Think Gene Think Gene RSS

a bio blog about genetics, genomics, and biotechnology

DNA Helix

Posts Tagged ‘lifespan’

Growth hormone’s link to starvation may be clue to increasing life span, researchers find

Researchers at UT Southwestern Medical Center have determined that starvation blocks the effects of growth hormone via a mechanism that may have implications in treating diabetes and extending life span.

“It’s been well-established that growth is blunted during starvation. But our work shows that this is not just from running out of energy. It’s much more sophisticated than that,” said Dr. Steven Kliewer, professor of molecular biology and senior author of a study available online and appearing in today’s issue of the journal Cell Metabolism.

Using genetically altered mice, the researchers found that during fasting, the actions of growth hormone are blocked by a fat-burning hormone called FGF21.

“It’s something that we hadn’t anticipated,” said Dr. Kliewer.

Growth hormone has many functions in the growth and reproduction of cells, such as controlling the length of developing arm and leg bones in children.

Growth hormone has several other functions, however, even in adults. It promotes the breakdown of fats, stimulates creation of protein and increases levels of IGF-1 (insulin-like growth factor-1), a hormone that promotes growth. Too much growth hormone can cause insulin resistance, resulting in diabetes, and lead to other disorders.

In the current study, mice that were genetically altered to produce excess FGF21 grew to be much smaller than ordinary mice, even though they ate more and had more fat in proportion to their size.

Paradoxically, and to the researchers’ surprise, the altered, smaller mice produced much greater amounts of growth hormone than normal.

Why didn’t the altered mice grow larger than normal in response? The researchers found that FGF21 does not block the production of growth hormone; rather, it works to prevent growth hormone from activating the genes it normally controls.

Interfering with the actions of growth hormone has been shown to increase life span in mice, Dr. Kliewer said.

“In addition, intermittent fasting – which increases FGF21 concentrations – also extends life span in mice. This raises the intriguing possibility that FGF21 might be a longevity factor,” Dr. Kliewer said.

“This is something that we’re beginning to test in the lab,” he said. “But our genetically engineered mice have all the classic hallmarks of extended life span: growth hormone resistance, low concentrations of IGF-1, increased insulin sensitivity and small size.”

FGF21 is already being tested in human clinical trials for treatment of obesity and diabetes in adults, but the new findings linking FGF21 to interference with growth hormone might indicate that caution is needed before using it in children or teens, Dr. Kliewer said.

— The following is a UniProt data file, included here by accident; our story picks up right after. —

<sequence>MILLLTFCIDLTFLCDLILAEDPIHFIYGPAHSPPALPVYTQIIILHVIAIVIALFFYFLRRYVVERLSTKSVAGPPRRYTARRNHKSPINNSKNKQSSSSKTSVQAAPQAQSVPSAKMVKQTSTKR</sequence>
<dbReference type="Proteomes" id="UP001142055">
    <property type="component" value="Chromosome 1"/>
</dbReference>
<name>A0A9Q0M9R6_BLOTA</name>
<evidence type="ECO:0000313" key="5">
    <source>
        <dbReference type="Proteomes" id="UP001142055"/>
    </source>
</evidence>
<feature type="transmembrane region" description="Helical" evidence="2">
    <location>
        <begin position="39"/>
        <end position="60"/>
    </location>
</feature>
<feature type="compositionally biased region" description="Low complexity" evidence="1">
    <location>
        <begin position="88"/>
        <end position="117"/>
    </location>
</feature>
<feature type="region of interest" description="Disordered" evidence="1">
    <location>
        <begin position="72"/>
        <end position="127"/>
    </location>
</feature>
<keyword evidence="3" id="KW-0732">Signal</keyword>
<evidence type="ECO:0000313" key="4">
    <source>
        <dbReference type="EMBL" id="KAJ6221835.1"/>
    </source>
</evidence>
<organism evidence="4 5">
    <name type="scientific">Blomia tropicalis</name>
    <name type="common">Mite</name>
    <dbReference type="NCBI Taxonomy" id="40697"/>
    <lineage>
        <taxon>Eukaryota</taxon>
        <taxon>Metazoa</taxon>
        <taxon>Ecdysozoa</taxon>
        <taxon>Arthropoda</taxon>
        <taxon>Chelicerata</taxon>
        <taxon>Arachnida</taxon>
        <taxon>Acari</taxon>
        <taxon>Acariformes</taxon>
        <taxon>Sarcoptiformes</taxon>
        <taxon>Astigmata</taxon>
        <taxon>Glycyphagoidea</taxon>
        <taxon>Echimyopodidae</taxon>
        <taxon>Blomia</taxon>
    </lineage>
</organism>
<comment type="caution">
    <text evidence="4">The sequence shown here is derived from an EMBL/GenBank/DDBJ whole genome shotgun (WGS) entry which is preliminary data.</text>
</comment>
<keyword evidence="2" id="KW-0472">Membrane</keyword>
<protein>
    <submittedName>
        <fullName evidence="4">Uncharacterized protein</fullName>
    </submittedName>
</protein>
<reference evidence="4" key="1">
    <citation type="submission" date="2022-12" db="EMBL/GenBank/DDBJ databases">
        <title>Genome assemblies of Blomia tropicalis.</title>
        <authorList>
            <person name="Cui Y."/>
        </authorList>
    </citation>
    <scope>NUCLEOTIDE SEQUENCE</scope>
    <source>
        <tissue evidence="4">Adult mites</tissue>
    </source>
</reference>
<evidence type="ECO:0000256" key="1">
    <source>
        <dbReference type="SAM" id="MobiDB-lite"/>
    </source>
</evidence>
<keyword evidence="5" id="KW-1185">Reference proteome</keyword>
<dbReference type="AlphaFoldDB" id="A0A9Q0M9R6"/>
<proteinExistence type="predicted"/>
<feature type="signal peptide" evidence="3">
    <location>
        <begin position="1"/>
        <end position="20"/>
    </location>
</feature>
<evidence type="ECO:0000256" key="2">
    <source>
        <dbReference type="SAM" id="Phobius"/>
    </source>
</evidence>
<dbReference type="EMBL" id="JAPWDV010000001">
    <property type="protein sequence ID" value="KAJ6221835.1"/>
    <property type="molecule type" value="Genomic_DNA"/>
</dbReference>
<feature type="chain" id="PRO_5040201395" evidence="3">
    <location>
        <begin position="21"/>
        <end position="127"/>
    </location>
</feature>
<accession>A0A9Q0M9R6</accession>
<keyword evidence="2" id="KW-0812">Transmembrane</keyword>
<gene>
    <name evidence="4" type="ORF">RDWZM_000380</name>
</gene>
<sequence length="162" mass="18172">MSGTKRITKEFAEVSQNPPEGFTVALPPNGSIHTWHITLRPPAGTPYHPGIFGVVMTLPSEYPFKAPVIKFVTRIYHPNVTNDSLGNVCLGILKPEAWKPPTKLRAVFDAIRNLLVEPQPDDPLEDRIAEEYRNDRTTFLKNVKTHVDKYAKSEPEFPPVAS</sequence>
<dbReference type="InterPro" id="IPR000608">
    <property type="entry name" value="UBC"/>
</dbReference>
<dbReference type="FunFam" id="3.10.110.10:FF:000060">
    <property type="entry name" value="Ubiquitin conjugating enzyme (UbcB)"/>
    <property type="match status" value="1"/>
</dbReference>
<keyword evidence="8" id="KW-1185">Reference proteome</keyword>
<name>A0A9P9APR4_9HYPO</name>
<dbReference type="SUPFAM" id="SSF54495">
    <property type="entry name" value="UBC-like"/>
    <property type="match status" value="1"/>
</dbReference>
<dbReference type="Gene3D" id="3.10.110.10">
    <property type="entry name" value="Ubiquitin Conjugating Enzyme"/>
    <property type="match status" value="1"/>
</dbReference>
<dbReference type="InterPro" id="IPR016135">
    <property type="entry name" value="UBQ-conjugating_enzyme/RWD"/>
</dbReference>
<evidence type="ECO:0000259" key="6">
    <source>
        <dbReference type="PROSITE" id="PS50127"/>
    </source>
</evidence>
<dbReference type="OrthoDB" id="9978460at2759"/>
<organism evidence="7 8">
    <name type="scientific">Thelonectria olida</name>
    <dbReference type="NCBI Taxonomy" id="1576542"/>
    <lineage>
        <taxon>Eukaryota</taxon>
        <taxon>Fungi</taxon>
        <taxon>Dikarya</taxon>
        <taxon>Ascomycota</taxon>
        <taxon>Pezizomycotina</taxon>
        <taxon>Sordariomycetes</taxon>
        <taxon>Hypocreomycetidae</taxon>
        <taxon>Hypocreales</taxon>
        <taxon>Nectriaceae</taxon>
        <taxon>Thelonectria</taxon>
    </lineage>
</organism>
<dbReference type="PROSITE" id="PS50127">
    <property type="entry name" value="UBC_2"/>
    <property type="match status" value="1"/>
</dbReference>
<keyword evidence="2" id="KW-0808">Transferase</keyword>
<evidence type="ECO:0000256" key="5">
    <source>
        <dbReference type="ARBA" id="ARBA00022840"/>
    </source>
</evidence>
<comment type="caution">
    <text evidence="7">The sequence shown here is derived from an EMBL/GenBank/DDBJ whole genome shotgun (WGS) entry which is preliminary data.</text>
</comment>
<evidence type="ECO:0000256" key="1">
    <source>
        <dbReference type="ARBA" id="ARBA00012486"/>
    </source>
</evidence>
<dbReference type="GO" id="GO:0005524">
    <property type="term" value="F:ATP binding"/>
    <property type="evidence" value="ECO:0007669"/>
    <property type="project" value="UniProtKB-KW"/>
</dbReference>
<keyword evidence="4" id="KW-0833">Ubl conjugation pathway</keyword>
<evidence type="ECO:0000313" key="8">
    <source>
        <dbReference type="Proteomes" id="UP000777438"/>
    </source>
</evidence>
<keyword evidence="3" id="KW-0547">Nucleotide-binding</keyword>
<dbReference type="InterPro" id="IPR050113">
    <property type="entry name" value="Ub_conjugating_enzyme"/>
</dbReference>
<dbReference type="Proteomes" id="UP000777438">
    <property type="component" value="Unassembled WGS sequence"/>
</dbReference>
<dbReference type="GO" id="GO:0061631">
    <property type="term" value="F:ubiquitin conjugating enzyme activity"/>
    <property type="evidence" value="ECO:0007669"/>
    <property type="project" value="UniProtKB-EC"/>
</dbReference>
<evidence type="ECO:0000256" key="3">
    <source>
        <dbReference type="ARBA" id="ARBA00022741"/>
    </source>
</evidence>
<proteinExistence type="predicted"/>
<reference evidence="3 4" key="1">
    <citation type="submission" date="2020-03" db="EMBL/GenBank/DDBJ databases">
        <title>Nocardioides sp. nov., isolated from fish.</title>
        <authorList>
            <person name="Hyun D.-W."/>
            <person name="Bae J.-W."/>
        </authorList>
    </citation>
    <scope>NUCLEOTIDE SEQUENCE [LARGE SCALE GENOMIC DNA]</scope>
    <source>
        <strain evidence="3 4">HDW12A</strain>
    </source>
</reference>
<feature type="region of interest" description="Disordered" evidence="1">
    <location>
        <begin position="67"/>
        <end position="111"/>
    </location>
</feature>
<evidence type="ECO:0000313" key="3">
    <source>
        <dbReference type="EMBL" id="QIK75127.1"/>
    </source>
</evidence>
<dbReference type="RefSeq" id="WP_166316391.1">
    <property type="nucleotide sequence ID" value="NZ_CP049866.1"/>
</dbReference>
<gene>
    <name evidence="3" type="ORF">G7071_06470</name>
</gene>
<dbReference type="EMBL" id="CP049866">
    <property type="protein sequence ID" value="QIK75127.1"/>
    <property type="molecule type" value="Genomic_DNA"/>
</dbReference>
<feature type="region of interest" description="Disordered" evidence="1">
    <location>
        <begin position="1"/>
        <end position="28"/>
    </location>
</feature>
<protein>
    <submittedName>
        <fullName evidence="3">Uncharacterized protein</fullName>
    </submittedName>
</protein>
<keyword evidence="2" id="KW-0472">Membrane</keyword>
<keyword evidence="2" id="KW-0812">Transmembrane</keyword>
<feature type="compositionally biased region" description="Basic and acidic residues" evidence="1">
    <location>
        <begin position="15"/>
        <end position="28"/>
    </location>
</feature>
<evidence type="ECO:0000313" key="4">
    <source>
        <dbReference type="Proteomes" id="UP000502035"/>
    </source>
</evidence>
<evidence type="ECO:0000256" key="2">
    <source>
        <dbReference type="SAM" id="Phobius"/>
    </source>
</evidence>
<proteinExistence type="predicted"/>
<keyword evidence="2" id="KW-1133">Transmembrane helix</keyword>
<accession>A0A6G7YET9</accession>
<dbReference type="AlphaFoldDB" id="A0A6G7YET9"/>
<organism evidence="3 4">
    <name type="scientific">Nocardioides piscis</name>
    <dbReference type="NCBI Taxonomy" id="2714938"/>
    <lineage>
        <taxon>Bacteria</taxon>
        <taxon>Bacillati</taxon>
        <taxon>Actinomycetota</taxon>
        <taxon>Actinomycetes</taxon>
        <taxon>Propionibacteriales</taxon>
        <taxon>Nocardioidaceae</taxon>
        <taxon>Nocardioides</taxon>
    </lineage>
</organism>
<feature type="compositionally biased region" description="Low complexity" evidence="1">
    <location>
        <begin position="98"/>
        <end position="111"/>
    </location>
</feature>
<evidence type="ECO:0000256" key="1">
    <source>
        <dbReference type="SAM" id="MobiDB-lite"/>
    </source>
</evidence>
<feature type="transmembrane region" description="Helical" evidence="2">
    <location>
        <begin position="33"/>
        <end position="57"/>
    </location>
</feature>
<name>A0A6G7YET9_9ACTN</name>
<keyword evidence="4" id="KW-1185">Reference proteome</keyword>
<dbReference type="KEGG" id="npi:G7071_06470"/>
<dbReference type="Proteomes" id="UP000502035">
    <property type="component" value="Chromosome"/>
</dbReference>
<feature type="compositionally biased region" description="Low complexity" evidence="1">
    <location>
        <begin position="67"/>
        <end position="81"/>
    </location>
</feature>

Source: UT Southwestern Medical Center

Joslin researchers discover new effect for insulin

Researchers at the Joslin Diabetes Center have shown that insulin has a previously unknown effect that plays a role in aging and lifespan, a finding that could ultimately provide a mechanism for gene manipulations that could help people live longer and healthier lives.

The paper, published in the March 21st issue of Cell, reports that insulin inhibits a master gene regulator protein known as SKN-1, and that increased SKN-1 activity increases lifespan. SKN-1 controls what is called the Phase 2 detoxification pathway, a network of genes that defends cells and tissue against oxidative stress – damage caused by elevated levels of free radicals (byproducts of metabolism) – and various environmental toxins. The new finding was demonstrated in experiments on the digestive system of C. elegans, a microscopic worm often used as a model organism.

“We’ve found something new that insulin does and it has to be considered when we think about how insulin is affecting our cells and bodies,” said Dr. T. Keith Blackwell, senior investigator at Joslin and author of the paper. “This has implications for basic biology since under some circumstances insulin may reduce defense against the damaging effects of oxidative stress more than we realize.”

The idea down the line is that fine-tuning the activity of SKN-1 may lead to increased resistance to chronic diseases and influence longevity, he said. The work could be important as it relates to diabetes and the many problems associated with the disease, particularly vascular and renal complications.

But, today’s finding may be most important for what it teaches about aging in general, he said. … Continue Reading »